Ronald Reagan and Alzheimer's: There's rich material in his presidency, but dementia isn't a laughing matter

You don't have to love Reagan to think his mental decline isn't material for "hilarious political satire" [UPDATED]

Published April 29, 2016 4:36PM (EDT)

Ronald Reagan, Will Ferrell   (AP/Joel Ryan)
Ronald Reagan, Will Ferrell (AP/Joel Ryan)

Update: Friday afternoon, The Hollywood Reporter reports that Will Ferrell has backed out of the project.

The news that Will Ferrell, who was so funny as George W. Bush on “Saturday Night Live,” was going to portray Ronald Reagan in a film comedy sounded, at first, like something to look forward to. Reagan-worship has become so blind and widespread on the political right that it seemed like a necessary counterweight. And also, you know, like a movie that could be really funny. Take that, conservatives!

"Reagan," a breakout from Hollywood's "Black List" of most-liked un-produced scripts, tells the tale of an intern trying to convince Ronald Reagan – during his second term -- that he’s actually an actor playing the president in a movie. That’s a great idea for a film, given how confused reality and fantasy got during his time in the presidency. Except for the fact that the story seems to turn on the disease Reagan had late in life – Alzheimer’s – which is really not funny.

The president’s daughter, Patti Davis, wrote a letter to Ferrell that ran in The Daily Beast:

Perhaps you have managed to retain some ignorance about Alzheimer’s and other versions of dementia. Perhaps if you knew more, you would not find the subject humorous.

…I watched as fear invaded my father’s eyes—this man who was never afraid of anything. I heard his voice tremble as he stood in the living room and said, “I don’t know where I am.”

… Alzheimer’s is the ultimate pirate, pillaging a person’s life and leaving an empty landscape behind. It sweeps up entire families, forcing everyone to claw their way through overwhelming grief, confusion, helplessness, and anger.

Perhaps for your comedy you would like to visit some dementia facilities. I have—I didn’t find anything comedic there, and my hope would be that if you’re a decent human being, you wouldn’t either.

The whole thing is worth reading. In any case, she’s right, and if you’ve known someone who’s gone through this, you know that it’s not a laughing matter. Due in part to lengthening life spans, a larger number of people will develop some kind of dementia before they die. Already, more than five million Americans have Alzheimer’s, and it kills more people than breast and prostate cancer put together. If your parents are in their 60s, they may be headed toward getting it.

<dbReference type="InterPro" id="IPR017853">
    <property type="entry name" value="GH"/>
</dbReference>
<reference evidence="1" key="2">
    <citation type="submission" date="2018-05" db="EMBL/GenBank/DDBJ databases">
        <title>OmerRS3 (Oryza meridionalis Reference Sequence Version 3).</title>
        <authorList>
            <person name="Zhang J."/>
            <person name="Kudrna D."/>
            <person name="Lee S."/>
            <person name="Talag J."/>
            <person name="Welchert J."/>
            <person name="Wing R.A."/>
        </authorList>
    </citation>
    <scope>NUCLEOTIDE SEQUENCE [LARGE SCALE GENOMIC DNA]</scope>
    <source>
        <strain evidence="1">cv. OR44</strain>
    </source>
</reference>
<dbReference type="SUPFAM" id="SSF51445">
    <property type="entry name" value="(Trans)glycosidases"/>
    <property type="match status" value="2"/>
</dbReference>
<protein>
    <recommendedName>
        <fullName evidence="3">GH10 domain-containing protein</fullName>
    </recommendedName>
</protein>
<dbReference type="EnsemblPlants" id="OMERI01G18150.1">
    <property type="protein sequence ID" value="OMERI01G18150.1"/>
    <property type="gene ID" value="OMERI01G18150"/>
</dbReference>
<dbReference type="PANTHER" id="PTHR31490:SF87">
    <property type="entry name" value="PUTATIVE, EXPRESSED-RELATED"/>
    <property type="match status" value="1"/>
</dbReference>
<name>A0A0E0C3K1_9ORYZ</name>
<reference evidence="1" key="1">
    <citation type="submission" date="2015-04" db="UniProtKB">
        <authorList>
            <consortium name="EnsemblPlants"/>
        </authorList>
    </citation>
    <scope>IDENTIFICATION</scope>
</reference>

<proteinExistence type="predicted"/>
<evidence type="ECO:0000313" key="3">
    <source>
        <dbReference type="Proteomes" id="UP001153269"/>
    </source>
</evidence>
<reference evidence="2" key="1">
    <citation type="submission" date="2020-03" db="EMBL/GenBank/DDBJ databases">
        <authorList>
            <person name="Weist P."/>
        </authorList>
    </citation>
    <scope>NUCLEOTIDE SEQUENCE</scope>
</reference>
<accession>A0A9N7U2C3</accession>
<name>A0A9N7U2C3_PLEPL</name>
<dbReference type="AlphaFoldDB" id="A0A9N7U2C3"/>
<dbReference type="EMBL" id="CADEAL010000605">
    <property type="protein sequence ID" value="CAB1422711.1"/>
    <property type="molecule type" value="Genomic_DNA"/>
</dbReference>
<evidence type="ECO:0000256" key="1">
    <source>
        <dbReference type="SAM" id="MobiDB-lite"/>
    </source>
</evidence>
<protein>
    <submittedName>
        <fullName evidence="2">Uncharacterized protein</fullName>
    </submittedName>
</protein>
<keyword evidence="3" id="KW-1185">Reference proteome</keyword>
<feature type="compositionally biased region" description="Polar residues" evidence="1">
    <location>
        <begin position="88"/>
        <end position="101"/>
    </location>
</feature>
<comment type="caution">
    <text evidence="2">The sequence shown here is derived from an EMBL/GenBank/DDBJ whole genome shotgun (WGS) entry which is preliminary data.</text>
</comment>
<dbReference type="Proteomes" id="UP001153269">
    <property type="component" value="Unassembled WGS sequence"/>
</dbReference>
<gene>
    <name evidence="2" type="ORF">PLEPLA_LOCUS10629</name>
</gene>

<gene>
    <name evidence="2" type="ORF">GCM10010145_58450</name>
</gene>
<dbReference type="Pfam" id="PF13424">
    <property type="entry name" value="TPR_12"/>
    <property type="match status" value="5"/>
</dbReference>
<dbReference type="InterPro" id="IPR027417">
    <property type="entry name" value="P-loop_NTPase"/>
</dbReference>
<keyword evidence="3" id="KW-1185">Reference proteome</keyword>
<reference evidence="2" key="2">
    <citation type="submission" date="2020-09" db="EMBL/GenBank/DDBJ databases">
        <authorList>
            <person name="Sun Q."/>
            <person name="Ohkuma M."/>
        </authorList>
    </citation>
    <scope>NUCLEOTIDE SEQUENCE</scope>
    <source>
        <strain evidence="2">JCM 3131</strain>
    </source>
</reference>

So, please remind me again why it’s so funny?

I say all this as someone who considers Reagan a dangerous president – for his winner-take-all economic policies, his stirring of American jingoism, his ignoring AIDS, his drug policy, and a whole raft of other things. I’d love to see a comedy, starring Ferrell or anybody else, that takes down the 40th president for his many failings.

The fact that it’s Reagan raises another uncomfortable point: Liberals and people on the left spent a lot of his term mocking his intelligence. There was a lot wrong with Reagan’s presidency, but not because he was stupid. He may’ve been cynical, at times disengaged, callous toward the poor, a race baiter, too militaristic, and so on. But he wasn’t dumb.

Besides the fact that this was wrong, it made left-of-center people look petty. And the same thing is likely to happen if this movie goes forward. Not only does its premise sound mean spirited, it will give ammunition to the crowd that likes to rant against “Hollywood liberals.” The fact that actors like Seth Rogen work to raise awareness about Alzheimer’s will not come up as much as the argument that these Hollywood liberals are heartless people. Fox News is already off and running with that, and it’s likely to get worse.

Maybe the film is fair and not cheap in its portrayal of someone experiencing mental decline: I’ve not read the script. Back in December, the Washington Post reported that "there’s no indication of whether this film is a comedy or not," and the right-wing outrage over this project was already primed by the announcement that "Girls" creator and star Lena Dunham would play the part of Peggy Noonan in a March staged reading. On the other hand, the March event billed the script as a "hilarious political satire," so that's where the project is coming from. You don’t have to be a Reagan-lover to think that a comedy that mocks any actual person’s mental health is a really bad idea.

By Scott Timberg

Scott Timberg is a former staff writer for Salon, focusing on culture. A longtime arts reporter in Los Angeles who has contributed to the New York Times, he runs the blog Culture Crash. He's the author of the book, "Culture Crash: The Killing of the Creative Class."

MORE FROM Scott Timberg

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Celebrity Fox News Hollywood Movies Republican Party Ronald Reagan Seth Rogen Will Ferrell